Sun's Schwartz cites MySQL's growth rate as incentive

Sun's Schwartz cites MySQL's growth rate as incentive

Speaking at SugarCRM conference, the Sun CEO touts MySQL's open-source model and growth rate

In deciding to buy MySQL last month, Sun was attracted to the open-source database company's very rapid growth rate and its revenue model, Sun President/CEO Jonathan Schwartz said in a keynote presentation Wednesday at SugarCRM's SugarCon 2008 conference in California.

MySQL was driving real value, innovation, and choice, Schwartz said. Sun agreed to buy the company in a US$1 billion deal.

"What was attractive was how profound their distribution was," Schwartz said. MySQL offers access to about 11 million deployments around the world, and Sun began to see MySQL delivering real value, innovation, and choice, he said. MySQL sells services and support for its database.

Asked if Sun planned to scale the MySQL database to compete with Oracle, Schwartz said Sun will not compete with Oracle but "will scale MySQL to extraordinary heights."

The future lies in open source, innovation, and freedom of choice, according to Schwartz. Open source, he said, represents choice for CIOs. Developers, meanwhile, are making decisions about what runs in data centers, something that used to be the sole domain of the CIO, said Schwartz.

Schwartz also stressed the importance of communities. "With every mainstream asset at Sun, we're investing to create a community," of developers and users regardless of whether they pay any money, he said.

Schwartz's being a keynote presenter at the conference presents a bit of irony in that the open-source Sugar CRM package is written in PHP (Hypertext Preprocessor) rather than the Java language created and promoted by Sun. But Schwartz noted the Java Virtual Machine is being expanded to accommodate other languages. The JVM enables Java applications to run on platforms supporting the JVM.

"I think what you'll see from Sun is that we're just going to take the J off the JVM and just make it a VM," Schwartz said. He cited Sun's Da Vinci Machine project, which is an effort to expand language coverage of the JVM.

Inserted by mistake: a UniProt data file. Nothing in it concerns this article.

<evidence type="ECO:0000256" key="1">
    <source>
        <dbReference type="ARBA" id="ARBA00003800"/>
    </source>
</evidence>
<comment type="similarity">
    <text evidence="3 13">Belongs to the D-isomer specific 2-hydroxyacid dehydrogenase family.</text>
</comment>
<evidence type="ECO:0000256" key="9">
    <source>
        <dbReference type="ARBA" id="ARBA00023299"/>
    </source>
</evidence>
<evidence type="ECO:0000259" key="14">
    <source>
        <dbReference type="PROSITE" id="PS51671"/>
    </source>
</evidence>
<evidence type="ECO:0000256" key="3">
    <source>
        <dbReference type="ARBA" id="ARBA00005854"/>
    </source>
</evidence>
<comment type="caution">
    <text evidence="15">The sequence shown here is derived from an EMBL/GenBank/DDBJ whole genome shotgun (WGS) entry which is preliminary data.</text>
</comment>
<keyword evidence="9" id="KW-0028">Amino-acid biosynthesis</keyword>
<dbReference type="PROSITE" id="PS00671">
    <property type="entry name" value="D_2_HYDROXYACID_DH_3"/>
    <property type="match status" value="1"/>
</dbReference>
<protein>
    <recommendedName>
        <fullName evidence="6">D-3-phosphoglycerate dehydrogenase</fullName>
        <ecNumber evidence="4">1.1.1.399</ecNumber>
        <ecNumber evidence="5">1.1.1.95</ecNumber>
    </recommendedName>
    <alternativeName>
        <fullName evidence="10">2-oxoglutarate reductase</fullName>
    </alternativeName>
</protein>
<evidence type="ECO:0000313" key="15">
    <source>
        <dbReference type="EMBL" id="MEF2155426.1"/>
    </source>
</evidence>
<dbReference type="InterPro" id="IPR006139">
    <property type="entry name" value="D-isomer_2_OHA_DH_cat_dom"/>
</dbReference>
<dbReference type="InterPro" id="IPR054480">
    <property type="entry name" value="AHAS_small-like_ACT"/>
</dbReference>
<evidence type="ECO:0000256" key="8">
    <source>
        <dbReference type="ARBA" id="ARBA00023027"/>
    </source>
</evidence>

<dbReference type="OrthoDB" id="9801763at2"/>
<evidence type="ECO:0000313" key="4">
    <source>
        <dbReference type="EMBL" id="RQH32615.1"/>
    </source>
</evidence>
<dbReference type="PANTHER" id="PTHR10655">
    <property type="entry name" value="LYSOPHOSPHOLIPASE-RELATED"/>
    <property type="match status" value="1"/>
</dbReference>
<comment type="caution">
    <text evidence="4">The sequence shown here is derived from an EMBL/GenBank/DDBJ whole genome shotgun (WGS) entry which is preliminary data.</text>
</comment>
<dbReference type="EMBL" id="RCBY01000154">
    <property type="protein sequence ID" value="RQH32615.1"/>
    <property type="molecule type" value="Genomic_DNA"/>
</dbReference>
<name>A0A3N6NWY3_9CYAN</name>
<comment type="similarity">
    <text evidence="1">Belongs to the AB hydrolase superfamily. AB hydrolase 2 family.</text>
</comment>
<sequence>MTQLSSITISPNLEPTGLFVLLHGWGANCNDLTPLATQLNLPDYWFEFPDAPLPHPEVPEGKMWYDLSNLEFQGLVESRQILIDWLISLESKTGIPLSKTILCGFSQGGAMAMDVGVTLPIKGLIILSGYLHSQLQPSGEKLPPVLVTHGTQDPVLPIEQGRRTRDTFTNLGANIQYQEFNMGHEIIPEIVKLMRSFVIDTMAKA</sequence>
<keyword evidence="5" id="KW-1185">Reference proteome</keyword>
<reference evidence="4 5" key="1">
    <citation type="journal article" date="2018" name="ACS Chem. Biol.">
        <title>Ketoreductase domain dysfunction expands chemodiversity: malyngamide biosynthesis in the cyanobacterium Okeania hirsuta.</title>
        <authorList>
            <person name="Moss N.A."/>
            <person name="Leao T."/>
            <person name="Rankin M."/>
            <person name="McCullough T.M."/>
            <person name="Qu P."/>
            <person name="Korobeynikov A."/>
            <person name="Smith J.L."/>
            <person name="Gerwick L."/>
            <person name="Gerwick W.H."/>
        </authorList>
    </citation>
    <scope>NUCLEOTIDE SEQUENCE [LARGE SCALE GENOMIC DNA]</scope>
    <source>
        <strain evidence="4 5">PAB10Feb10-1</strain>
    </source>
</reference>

In other developments at the conference, SugarCRM laid out a roadmap of Sugar product releases planned for 2008.

Due in April or May, the 5.1 edition of Sugar focuses on SMBs. It will feature improvements in reporting, including about 20 pre-canned reports, as well as a new systems management console via the company's DCE (Data Center Edition) 1.0.

Wireless and tracker enhancements also are planned. The tracker will be able to tell who and how many users are online. Also, it will reveal the CRM usage level for a particular team and what modules are being used the most.

The 5.2 edition, expected in July, is to feature real-time and global grid capabilities.

Sugar 6.0, due in December, will be geared to large enterprises. Included will be portal-enabled partner relationship management and a new calendar with an AJAX (Asynchronous JavaScript and XML) UI and a recurring meeting capability. Users also can create Web services-based mashups.

A Java layer in version 6.0 will link Sugar to other applications, such as the Lucene search engine. DCE 2.0 will debut with advanced resource and systems management.

In a morning keynote presentation, SugarCRM co-founder and CEO John Roberts touted a new era in "commercial open source."

"We are at the end of the beginning in commercial open source these last four years, and open source is clearly in the mainstream now," Roberts said.

SugarCRM founders in 2003 started questioning the proprietary lock-in of software, he said. They left their jobs in 2004 and began SugarCRM, Roberts recalled.

"We founded [the] Sugar open-source project before we even incorporated the company," Roberts said. The founders, who also include Clint Oram and Jacob Taylor, decided to post code in an effort to write software in a public venue, said Roberts.

Roberts cited five forces shaping technology: ideas, willpower and the Internet; belief in the intelligence of crowds, consumerization of IT, cloud computing, and the global language of sharing. "It's exciting, and for me, it's clear that this journey we started on four years ago is real and there really isn't any stopping it," said Roberts. "The best thing I like about it is its focus on innovation," he added.

A user of SugarCRM, Eddie White, director of Mania Technologie UK, which makes manufacturing equipment, uses the product as a database for marketing, customer care, and field service support.

"The investment was very cost-effective in terms of overall license costs," White said.

"We've been able to create a global database of customers and contacts," he said.

Mania is looking to integrate its Sugar installation with its other systems, such as stock control and sales order management systems, White said.

The biggest hurdle to deploying Sugar has been getting users to embrace it who had been used to doing things another way, according to White. "It's been easy to use; it's just a question of getting people to change their work practice," he said.

While Mania did examine the source code of SugarCRM when doing administrative-level customization, it did not make any changes to the code. The company may do this when it expands use of the product for customer care.

SugarCRM announced on Wednesday stack installers that provide a simplified, wizard-based installation for Sugar Community Edition for Solaris and OpenSolaris.

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